A1: It is located in the Zindaneh sector in Kirkuk Governorate, 10km south of the city of Kirkuk, between Taza and Laylan. Its area is about 70 hectares.

A2: It is located between Laylan district and Daquq district in Kirkuk Governorate, 18km south of Kirkuk city, its area is 48 hectares.

A3: It is located between the Al-Hawija district and the Riyadh district in Kirkuk Governorate, 17km southwest of the city of Kirkuk, with an area of 90 hectares.

A4: It is located between Al-Dibs district and Al-Hawija district in Kirkuk governorate, 12km west of Kirkuk city, its area is 66 hectares.

A5: It is located between Al-Dibs and Al-Hawija districts in Kirkuk Governorate, 11km west of Kirkuk, with an area of 67 hectares.

Table 1. The proposed landfill coordinates



















Figure 3. Proposed landfill sites

5. Landfill Criteria

At this stage, the appropriate criteria are determined for choosing the ideal landfill sites. The criteria were determined based on previous studies such as [5, 8, 24-26], where there were several criteria. A database has been developed for each of the criteria used. The standards have been classified into four main groups, namely: the proximity standard includes human settlements, major rivers, parks, wells, airports, hospitals, schools, and oil pipelines, the engineering standard includes soil type, roads, slopes, railways, and valleys, the environmental standard includes groundwater, land uses, finally, the social criterion that includes general acceptance and cost, as shown in Figure 4, where these criteria will be explained in detail:

Figure 4. Hierarchy of the selected criteria for landfill site selection

5.1 Proximity criteria

This criterion aims to minimize the possibility of settling a waste landfill near any facility related to humanity, to reduce potential negative impacts [27, 28]. The most relevant matters in the assessment are represented by a set of genuinely necessary criteria including:

5.1.1 Distance to villages

The importance of residential areas must be taken into account before starting a project to implement landfill sites. According to studies [29, 30], areas located at distances of less than 5000m are less suitable, while areas of more than 5000m are more appropriate. This is a result of preserving the aesthetics of residential areas and preventing air pollution and other health phenomena. This leads to the spread and spread of diseases within the residential areas close to the dump site. Therefore, landfill sites must be far from humans to avoid potential negative effects. In this study, the residential settlements layer was created based on the distance not less than 5000m from settlements using the 2019 aerial photograph of Kirkuk Governorate.

5.1.2 Distance to wells

Landfill sites have severe environmental impacts not only on the earth's surface, but also on underground resources, including wells. This effect occurs through the leakage of the landfill juice and its permeation into the groundwater, causing pollution in it, especially if the water depths are close to the surface. Therefore, the landfill sites must be far from groundwater sources and wells far from groundwater sources and wells. According to study [8], distances less than 400 meters are not suitable, and distances greater than 800 meters are the most suitable areas. The well layer was obtained from the Water Resources Department in Kirkuk.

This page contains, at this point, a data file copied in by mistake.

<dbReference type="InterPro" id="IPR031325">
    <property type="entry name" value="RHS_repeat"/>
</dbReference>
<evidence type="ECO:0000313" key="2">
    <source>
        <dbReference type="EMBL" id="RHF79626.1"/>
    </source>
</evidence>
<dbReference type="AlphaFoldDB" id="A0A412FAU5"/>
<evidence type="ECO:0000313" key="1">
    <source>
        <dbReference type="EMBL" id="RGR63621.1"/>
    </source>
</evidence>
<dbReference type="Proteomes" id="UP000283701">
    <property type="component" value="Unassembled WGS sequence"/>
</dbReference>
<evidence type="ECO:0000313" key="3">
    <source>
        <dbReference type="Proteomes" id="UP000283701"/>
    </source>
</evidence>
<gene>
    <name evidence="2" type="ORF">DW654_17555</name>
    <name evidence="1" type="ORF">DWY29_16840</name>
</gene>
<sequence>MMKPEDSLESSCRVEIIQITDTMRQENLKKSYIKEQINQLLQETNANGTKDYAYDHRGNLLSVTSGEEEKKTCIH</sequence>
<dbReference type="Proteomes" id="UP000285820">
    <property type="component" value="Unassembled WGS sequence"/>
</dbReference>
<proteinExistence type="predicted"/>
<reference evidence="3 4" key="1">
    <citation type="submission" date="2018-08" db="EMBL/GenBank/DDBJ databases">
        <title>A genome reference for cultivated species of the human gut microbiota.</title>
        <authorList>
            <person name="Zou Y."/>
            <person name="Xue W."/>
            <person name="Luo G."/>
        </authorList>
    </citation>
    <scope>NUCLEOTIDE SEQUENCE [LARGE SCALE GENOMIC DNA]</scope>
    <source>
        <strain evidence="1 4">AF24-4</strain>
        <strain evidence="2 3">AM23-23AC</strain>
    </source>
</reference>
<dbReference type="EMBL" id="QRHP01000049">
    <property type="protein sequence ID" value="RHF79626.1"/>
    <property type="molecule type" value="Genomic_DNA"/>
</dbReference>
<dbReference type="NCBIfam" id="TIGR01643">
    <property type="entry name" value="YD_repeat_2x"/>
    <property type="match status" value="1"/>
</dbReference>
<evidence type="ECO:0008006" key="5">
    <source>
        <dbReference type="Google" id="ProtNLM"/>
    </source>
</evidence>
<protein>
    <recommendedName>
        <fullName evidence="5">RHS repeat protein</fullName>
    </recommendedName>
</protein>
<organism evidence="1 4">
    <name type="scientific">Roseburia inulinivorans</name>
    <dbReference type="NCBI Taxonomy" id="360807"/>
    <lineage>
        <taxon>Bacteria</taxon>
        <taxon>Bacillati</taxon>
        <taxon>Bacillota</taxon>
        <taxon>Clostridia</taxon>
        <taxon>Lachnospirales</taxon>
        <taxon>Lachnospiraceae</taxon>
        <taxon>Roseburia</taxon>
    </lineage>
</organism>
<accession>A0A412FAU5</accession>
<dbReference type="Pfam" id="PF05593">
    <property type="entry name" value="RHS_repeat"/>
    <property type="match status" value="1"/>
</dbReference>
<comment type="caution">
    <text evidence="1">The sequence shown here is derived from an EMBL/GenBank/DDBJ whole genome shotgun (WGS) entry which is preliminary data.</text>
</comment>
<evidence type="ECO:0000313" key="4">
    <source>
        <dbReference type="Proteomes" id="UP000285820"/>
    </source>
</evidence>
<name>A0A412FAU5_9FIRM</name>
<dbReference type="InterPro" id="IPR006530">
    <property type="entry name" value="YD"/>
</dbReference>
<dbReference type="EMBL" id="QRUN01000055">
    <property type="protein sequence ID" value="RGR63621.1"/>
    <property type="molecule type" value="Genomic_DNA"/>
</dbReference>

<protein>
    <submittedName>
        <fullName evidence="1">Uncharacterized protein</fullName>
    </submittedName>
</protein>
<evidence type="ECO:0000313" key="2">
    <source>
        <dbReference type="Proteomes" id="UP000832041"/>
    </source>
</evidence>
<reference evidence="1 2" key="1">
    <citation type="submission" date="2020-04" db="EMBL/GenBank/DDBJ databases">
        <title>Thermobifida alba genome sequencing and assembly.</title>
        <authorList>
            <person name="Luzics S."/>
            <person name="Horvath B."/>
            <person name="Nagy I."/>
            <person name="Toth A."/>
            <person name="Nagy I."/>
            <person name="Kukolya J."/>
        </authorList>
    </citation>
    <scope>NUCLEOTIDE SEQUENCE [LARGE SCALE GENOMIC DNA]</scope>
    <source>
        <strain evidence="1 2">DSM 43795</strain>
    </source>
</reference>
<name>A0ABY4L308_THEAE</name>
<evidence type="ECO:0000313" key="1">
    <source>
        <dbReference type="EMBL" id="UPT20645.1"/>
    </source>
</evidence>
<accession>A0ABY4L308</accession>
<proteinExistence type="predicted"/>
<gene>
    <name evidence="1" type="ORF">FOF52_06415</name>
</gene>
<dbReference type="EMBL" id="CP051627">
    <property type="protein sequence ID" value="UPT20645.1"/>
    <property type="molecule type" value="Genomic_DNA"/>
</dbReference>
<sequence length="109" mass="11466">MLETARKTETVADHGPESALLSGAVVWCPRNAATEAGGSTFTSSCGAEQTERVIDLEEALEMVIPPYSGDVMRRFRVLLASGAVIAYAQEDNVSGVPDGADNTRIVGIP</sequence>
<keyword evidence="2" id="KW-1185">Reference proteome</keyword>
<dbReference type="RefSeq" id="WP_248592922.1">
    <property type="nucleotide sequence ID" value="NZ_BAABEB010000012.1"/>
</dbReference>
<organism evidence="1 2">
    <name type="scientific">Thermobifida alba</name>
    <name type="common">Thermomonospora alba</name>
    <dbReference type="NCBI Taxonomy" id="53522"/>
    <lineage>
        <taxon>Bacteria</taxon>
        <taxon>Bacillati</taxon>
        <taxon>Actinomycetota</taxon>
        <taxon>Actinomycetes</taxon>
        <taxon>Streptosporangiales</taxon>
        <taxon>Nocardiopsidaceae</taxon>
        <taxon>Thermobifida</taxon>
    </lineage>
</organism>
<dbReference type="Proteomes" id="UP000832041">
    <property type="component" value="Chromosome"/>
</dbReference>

5.1.3 Distance to oil pipes

Considering that the study area is rich in oil, a buffer zone must be defined between the landfill site and the oil pipelines. The buffer zone required for oil pipelines has been determined to be 75m on both sides [31], which is considered a safe distance to the landfill site, according to the specifications of the Iraqi Ministry of Oil/oil pipelines Company, 1989 (Iraqi Ministry of Oil, 2015). The oil pipeline layer was obtained from the North Oil Company.

5.1.4 Distance to airports

The purpose of this standard is to reduce the indiscriminate collision of birds with aircraft during take-off or landing at airports to the lowest possible extent, unless there are procedures approved by the site manager to control birds. The safe distances between airports and waste burial sites have been determined as 3000m [32]. The airports layer was drawn through the 2019 aerial image of Kirkuk Governorate with the GIS program.

5.1.5 Distance to rivers

Landfills pose a potential threat to the surface water resources of rivers, ponds, lakes, etc. through leachate movement and waste erosion. It is always better to locate landfills away from water bodies. Opinions differed regarding the buffer zone between the landfill site and the rivers, where Dörhöfer and Siebert [33] considered distances of more than 500m considered safe for building a landfill, while the Iranian Water Resources Management Company (2013) they proved that landfills should be established at least 750m away from sources Surface water. A distance of 1000m was adopted from the river borders, and a value of 0 was given for distances less than 1000m and a value of 1 for distances more than 1000m. The rivers layer was drawn through the aerial image of Kirkuk 2019 in the GIS program.